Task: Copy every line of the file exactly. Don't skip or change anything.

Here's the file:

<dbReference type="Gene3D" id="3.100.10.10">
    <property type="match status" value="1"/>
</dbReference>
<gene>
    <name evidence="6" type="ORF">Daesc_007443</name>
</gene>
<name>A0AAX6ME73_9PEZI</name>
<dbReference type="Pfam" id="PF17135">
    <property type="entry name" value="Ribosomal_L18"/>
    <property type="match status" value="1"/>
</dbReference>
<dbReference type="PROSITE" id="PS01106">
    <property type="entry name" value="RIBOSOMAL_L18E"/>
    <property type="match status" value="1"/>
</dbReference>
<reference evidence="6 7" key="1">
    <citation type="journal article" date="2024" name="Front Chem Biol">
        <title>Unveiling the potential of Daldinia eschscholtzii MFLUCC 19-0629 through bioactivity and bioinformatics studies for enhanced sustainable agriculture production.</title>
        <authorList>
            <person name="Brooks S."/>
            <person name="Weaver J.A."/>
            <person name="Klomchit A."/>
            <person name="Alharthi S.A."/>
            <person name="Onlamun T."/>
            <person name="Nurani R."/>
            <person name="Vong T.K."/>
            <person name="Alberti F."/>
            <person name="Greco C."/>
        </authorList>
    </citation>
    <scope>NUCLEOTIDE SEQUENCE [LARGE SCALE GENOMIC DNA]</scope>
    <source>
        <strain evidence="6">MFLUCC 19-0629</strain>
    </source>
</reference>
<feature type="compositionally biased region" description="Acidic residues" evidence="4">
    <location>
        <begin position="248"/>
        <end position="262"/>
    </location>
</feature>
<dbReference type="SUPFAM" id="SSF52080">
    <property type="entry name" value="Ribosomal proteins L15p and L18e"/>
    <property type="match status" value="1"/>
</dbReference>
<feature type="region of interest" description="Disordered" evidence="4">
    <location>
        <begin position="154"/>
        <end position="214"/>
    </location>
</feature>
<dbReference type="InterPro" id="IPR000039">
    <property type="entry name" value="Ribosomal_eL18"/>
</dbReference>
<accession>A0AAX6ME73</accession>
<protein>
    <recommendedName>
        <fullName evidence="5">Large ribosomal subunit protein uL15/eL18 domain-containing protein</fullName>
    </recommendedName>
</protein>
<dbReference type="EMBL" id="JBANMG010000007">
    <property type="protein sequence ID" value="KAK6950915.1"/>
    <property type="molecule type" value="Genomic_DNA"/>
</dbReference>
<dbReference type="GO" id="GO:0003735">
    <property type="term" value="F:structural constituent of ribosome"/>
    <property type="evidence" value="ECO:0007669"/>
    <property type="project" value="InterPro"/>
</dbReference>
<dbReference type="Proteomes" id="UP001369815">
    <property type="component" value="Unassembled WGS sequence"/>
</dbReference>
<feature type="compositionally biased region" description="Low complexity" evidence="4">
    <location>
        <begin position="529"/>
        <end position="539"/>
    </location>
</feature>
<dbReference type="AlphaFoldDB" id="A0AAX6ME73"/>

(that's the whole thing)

<dbReference type="Gene3D" id="3.100.10.10">
    <property type="match status" value="1"/>
</dbReference>
<gene>
    <name evidence="6" type="ORF">Daesc_007443</name>
</gene>
<name>A0AAX6ME73_9PEZI</name>
<dbReference type="Pfam" id="PF17135">
    <property type="entry name" value="Ribosomal_L18"/>
    <property type="match status" value="1"/>
</dbReference>
<dbReference type="PROSITE" id="PS01106">
    <property type="entry name" value="RIBOSOMAL_L18E"/>
    <property type="match status" value="1"/>
</dbReference>
<reference evidence="6 7" key="1">
    <citation type="journal article" date="2024" name="Front Chem Biol">
        <title>Unveiling the potential of Daldinia eschscholtzii MFLUCC 19-0629 through bioactivity and bioinformatics studies for enhanced sustainable agriculture production.</title>
        <authorList>
            <person name="Brooks S."/>
            <person name="Weaver J.A."/>
            <person name="Klomchit A."/>
            <person name="Alharthi S.A."/>
            <person name="Onlamun T."/>
            <person name="Nurani R."/>
            <person name="Vong T.K."/>
            <person name="Alberti F."/>
            <person name="Greco C."/>
        </authorList>
    </citation>
    <scope>NUCLEOTIDE SEQUENCE [LARGE SCALE GENOMIC DNA]</scope>
    <source>
        <strain evidence="6">MFLUCC 19-0629</strain>
    </source>
</reference>
<feature type="compositionally biased region" description="Acidic residues" evidence="4">
    <location>
        <begin position="248"/>
        <end position="262"/>
    </location>
</feature>
<dbReference type="SUPFAM" id="SSF52080">
    <property type="entry name" value="Ribosomal proteins L15p and L18e"/>
    <property type="match status" value="1"/>
</dbReference>
<feature type="region of interest" description="Disordered" evidence="4">
    <location>
        <begin position="154"/>
        <end position="214"/>
    </location>
</feature>
<dbReference type="InterPro" id="IPR000039">
    <property type="entry name" value="Ribosomal_eL18"/>
</dbReference>
<accession>A0AAX6ME73</accession>
<protein>
    <recommendedName>
        <fullName evidence="5">Large ribosomal subunit protein uL15/eL18 domain-containing protein</fullName>
    </recommendedName>
</protein>
<dbReference type="EMBL" id="JBANMG010000007">
    <property type="protein sequence ID" value="KAK6950915.1"/>
    <property type="molecule type" value="Genomic_DNA"/>
</dbReference>
<dbReference type="GO" id="GO:0003735">
    <property type="term" value="F:structural constituent of ribosome"/>
    <property type="evidence" value="ECO:0007669"/>
    <property type="project" value="InterPro"/>
</dbReference>
<dbReference type="Proteomes" id="UP001369815">
    <property type="component" value="Unassembled WGS sequence"/>
</dbReference>
<feature type="compositionally biased region" description="Low complexity" evidence="4">
    <location>
        <begin position="529"/>
        <end position="539"/>
    </location>
</feature>
<dbReference type="AlphaFoldDB" id="A0AAX6ME73"/>